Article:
Diverse daylilies bring bright future to Datong

(China Daily Global) Updated: 2022-07-25

When the daylilies bloom in Datong in the summer months, the city not only becomes awash with gleaming amber and deep vermilion, but it also signals the recent harvest of the specialty crop that has enriched the lives of local horticulturalists.

In May 2020, President Xi Jinping said during his trip to the city in North China's Shanxi province that it should develop the local daylily industry and for it to have its own special brand identity in order to improve the livelihoods of local people.

Yunzhou district in Datong has a 600-year history of planting daylilies and is one of the four main production areas in China for the flower, which has not only ornamental uses, but can also be dried and eaten.

Yang Qi, a 54-year-old from the district's village of Xiayujian, runs his own business cultivating daylilies. He said that the villagers have planted the lilies for generations, but large-scale planting only started several years ago.

"The landholders used to grow daylilies on small parcels of land to cover basic living expenses," he said. "Growing daylilies was prioritized as one of the district's pillar industries in 2012 and since then more people have joined in."

Yang said that around 11,333 hectares are devoted to planting daylilies in the district now, and a full industrial chain for processing has been established.

"As far as I know, there are 50 cooperatives and 15 companies in the district involved in daylily processing," he said. "Processed daylilies share a quite good market in recent years with fresh ones. Fresh daylilies sell at 3.6 yuan (51 cents) per kilogram and dried daylilies sell at over 40 yuan per kg."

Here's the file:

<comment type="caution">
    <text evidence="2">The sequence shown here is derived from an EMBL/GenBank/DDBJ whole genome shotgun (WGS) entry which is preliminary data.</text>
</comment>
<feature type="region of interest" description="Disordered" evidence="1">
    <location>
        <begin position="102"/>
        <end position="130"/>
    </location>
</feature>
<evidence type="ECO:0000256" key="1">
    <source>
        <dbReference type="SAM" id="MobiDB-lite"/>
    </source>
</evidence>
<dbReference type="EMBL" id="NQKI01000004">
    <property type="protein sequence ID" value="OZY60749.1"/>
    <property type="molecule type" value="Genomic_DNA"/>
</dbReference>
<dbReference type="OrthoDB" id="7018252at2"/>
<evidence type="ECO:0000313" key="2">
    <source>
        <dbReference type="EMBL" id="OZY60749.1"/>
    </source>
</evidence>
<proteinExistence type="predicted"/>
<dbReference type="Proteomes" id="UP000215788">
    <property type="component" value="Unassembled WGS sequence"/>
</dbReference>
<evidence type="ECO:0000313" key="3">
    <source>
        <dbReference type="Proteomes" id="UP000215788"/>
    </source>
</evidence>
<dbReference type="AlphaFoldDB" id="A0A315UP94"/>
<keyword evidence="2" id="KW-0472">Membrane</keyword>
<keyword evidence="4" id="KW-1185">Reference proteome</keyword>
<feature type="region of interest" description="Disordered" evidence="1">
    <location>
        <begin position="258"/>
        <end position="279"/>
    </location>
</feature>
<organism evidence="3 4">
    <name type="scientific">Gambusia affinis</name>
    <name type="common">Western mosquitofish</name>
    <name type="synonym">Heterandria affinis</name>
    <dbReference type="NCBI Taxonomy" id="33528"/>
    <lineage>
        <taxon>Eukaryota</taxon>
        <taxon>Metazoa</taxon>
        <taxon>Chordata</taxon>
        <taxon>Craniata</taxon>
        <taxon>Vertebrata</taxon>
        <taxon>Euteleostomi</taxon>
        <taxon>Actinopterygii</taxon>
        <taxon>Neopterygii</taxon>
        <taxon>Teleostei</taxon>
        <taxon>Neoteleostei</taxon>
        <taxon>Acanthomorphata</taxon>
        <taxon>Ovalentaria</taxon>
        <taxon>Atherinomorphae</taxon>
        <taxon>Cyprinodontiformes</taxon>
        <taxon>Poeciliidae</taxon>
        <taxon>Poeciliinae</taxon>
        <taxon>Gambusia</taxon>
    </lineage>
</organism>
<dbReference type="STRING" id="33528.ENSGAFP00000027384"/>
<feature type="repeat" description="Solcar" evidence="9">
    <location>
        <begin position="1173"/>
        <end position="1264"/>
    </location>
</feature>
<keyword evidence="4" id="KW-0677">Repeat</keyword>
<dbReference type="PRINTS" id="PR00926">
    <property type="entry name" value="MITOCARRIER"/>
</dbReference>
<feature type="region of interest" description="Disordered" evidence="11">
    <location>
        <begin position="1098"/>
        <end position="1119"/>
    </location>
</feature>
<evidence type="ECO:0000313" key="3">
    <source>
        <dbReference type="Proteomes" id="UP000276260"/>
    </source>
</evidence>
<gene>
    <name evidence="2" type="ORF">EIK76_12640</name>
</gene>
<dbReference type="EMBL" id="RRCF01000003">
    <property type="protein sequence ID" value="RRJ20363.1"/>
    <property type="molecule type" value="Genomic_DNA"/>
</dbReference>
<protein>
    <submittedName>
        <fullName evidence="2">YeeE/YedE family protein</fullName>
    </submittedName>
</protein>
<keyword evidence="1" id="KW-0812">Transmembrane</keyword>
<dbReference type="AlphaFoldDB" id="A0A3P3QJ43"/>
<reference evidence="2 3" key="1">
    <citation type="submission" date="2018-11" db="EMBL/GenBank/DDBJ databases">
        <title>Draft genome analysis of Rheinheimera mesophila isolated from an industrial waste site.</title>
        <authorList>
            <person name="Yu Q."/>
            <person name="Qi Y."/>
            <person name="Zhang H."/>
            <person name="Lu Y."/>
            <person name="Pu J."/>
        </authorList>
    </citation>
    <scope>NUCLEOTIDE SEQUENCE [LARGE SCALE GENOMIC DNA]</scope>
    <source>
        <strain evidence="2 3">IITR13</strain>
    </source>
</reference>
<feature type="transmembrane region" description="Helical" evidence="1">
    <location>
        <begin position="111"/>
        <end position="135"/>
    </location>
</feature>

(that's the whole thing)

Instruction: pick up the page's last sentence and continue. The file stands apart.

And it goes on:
Daylilies are harvested around July in Datong with the harvest season lasting about 40 days.

"We pick up the lilies in the early morning and dry them in the sun for one or two days. Gross income can reach over 10,000 yuan per mu (1/15 hectare) at its peak."

Yang said that the markets for daylilies are predominantly in coastal areas such as Tianjin and southern Guangdong province. He said dried daylilies are preferred by Fujian residents, who use them as part of tributes at memorial events. "Dried daylilies are also exported overseas."

Zhang Jinming, deputy head of Yunzhou district, said that Datong enjoys great advantages in producing daylilies, with the planting areas enriched by volcanic soil high in nutrients.

"Thanks to the privileged environment, daylilies growing here are chewy and have more beautiful colors," he said. "We set the goal that the full industrial chain for daylilies reaches 4 billion yuan this year."

To boost the daylily market, the Datong government has released plans in the past few years focusing on high-quality processing, and has organized several online livestreaming activities to help sell daylily products.

In 2020, the city organized four livestreaming shows with China Central Television and e-commerce platform JD, which attracted over 80 million viewers online and earned a revenue of 13 million yuan.

Zhang said daylily production, however, still faces some problems including shortages of pickers and space for drying.

"It remains uncertain whether we will have enough workers to pick daylilies due to COVID-19 epidemic control measures, which require us to plan out solutions to secure production," he said. "The market is another problem that needs joint efforts from official departments and companies."

Contact the writers at chengsi@chinadaily.com.cn

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